When historians look back on what words to describe November 2017 with, “lithium” and “Bitcoin” would be sure to make the list.
Lithium, cobalt, graphite and the Pilbara gold explosion all made some spectacular gains.
The rally in Bitcoin put them all to shame though.
The banks, which must have thought they’d finally dodged all the bullets aimed at them, were given a month-end gift of a Royal Commission.
Our view of an RC? It’s on the bank’s terms (for now). It’s soft & will focus on the bad parts of banks that are already known, like Storm Financial and ATM fees. It won’t focus on the big disaster looming which is a full assessment and audit of mortgage applications to see how many have had things brushed over or fudged to gain approval. I personally think that serviceability is the biggest risk facing Australia’s housing market and if suddenly it was known just how little amount people could actually pay of their debt there would be a rush for the exits in Australian housing.
But at least millennials could finally afford a house.
I think the Commission will focus on super funds. Big funds should be scared because there’s more than a few skeletons in their closets. What was interesting was the fact ASIC wasn’t consulted on the Royal Commission announcement. That’s an interesting signal that maybe they’ll find themselves in the hot seat over a few interesting misses over the years on their watch.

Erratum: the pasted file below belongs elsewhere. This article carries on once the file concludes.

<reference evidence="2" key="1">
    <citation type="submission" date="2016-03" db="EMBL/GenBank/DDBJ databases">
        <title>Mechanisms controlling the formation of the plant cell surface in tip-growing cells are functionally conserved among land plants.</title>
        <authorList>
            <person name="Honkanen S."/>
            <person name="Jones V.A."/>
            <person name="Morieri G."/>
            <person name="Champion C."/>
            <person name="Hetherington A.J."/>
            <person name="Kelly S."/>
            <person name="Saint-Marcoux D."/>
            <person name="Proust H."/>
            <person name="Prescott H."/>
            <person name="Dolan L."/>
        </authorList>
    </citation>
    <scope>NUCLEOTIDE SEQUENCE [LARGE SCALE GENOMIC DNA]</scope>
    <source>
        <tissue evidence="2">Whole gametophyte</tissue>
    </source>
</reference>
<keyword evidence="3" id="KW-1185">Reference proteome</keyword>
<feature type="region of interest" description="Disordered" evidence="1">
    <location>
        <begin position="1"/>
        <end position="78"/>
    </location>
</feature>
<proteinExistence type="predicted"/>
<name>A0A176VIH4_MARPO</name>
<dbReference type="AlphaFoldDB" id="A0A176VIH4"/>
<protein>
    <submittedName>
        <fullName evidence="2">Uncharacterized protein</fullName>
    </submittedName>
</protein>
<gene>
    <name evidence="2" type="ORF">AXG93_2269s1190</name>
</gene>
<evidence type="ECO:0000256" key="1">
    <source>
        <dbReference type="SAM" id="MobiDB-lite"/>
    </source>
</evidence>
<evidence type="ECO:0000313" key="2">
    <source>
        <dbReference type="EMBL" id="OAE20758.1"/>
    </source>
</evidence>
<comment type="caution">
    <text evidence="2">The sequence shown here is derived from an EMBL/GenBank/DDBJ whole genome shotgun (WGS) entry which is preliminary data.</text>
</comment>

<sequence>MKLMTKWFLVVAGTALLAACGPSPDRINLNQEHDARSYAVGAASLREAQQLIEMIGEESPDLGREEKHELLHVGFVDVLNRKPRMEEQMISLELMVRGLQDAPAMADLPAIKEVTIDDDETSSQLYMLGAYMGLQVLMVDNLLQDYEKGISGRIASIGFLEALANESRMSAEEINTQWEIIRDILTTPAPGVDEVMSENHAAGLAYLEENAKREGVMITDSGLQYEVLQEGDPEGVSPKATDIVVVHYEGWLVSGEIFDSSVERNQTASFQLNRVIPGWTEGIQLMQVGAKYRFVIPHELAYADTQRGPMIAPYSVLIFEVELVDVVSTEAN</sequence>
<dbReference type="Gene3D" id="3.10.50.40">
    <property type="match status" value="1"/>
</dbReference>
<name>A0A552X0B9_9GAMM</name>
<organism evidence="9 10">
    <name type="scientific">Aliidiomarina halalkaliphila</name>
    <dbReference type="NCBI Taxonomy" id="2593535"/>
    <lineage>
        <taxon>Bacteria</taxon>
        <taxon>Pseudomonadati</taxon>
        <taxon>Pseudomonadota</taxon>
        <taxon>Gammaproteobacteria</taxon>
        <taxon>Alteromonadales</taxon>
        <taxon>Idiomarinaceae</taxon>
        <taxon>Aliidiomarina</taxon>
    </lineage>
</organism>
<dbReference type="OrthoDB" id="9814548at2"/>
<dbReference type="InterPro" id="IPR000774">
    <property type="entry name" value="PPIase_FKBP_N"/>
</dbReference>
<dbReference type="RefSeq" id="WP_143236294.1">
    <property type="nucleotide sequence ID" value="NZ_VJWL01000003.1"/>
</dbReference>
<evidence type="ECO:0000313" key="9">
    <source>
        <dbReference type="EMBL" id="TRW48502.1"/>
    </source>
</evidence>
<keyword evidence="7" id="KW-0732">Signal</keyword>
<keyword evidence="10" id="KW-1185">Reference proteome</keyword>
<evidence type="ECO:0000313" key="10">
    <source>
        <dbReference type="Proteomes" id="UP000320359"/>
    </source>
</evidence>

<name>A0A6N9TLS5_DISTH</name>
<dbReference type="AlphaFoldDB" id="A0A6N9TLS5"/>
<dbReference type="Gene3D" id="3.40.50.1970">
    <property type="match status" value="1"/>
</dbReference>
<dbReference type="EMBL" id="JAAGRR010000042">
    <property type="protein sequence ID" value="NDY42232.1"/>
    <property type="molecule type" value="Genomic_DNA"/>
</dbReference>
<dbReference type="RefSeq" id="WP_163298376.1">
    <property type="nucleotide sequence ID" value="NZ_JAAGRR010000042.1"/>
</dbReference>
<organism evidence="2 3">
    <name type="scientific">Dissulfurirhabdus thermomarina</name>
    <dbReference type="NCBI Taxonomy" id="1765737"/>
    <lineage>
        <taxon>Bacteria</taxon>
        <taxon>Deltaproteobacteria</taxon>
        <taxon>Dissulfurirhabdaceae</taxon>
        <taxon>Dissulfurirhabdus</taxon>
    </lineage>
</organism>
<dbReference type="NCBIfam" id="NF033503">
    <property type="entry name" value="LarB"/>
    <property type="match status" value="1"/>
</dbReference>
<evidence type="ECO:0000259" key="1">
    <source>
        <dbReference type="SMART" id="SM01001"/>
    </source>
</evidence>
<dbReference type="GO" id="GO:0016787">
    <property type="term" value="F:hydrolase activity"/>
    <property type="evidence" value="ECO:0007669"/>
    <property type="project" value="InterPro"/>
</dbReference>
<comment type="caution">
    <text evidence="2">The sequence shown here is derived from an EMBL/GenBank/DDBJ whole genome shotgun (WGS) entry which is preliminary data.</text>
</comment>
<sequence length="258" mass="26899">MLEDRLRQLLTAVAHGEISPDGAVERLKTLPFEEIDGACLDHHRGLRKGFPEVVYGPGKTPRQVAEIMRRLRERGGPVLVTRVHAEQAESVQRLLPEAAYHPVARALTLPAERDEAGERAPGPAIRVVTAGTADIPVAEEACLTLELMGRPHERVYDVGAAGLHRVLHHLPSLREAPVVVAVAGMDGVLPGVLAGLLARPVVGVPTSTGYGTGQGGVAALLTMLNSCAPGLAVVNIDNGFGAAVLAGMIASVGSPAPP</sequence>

However this is a Royal Commission. Not just a regular Commission. A ROYAL Commission. The Queen’s involved and she’s in for a few shocks…
Seriously though if there is a change of Government sometime over the life of the RC (12 months) then it’s possible we see the terms changed to be more in line with what Labor is after. Then it’s on for young and old.
Bitcoin was the other notable event for November and whilst we don’t formally cover it we’re still obliged to keep up with what’s going on in all markets. Bitcoin smashed through $10,000 USD and very soon after $11,000 as well. I’ve heard it thrown around that the Bitcoin bubble is much like the Tulip bubble of Holland in the 1600s. Something that may interest readers is this after-dinner speech by Pierpont’s Trevor Sykes in which he gave a beautifully readable and detailed history of the Tulip mania. Link is here but this is an interesting point on how the tulips were actually traded. It wasn’t on a regulated market.
Over to the states and the month started with talks on the risks of the Fed unwinding their balance sheet, which then gave way to talks of how the yield curve was slowly becoming inverted and how that indicates recession. The month ended with near certainty of a Republican tax bill becoming law very soon.
Funnily enough, not one of these things held the US market back. Long and strong in the US until the story changes.
See the graph above- December has never been a “worst month of the year”.
Highlights from the Trading Desk
The market moving with more direction made for an excellent trading environment.
Locally the team had some very well timed trades in CBA (Long prior to its 3% rally before closing) and trading Woodside Petroleum as it swung wildly on oil price & various news. Short into a $2 drop and long as it reversed. The benefits of multi-directional trading.
Profit was taken on the US-listed Internet ETF FDN and other opportunities are being sought.
The Global Macro Fund has ridden a graphite winner through the month with Syrah (SYR.ASX) rallying over 20%.
For further information please contact us on the links below.
(Oh, almost forgot. Amazon quietly launched)
Stay safe & all the best,
James Whelan & the VFS Investment Committee
Level 30 Australia Square, 264 George Street, Sydney NSW 2000
t +1300 220 360 | m +61 407 958 036 | www.vfsgroup.com.au
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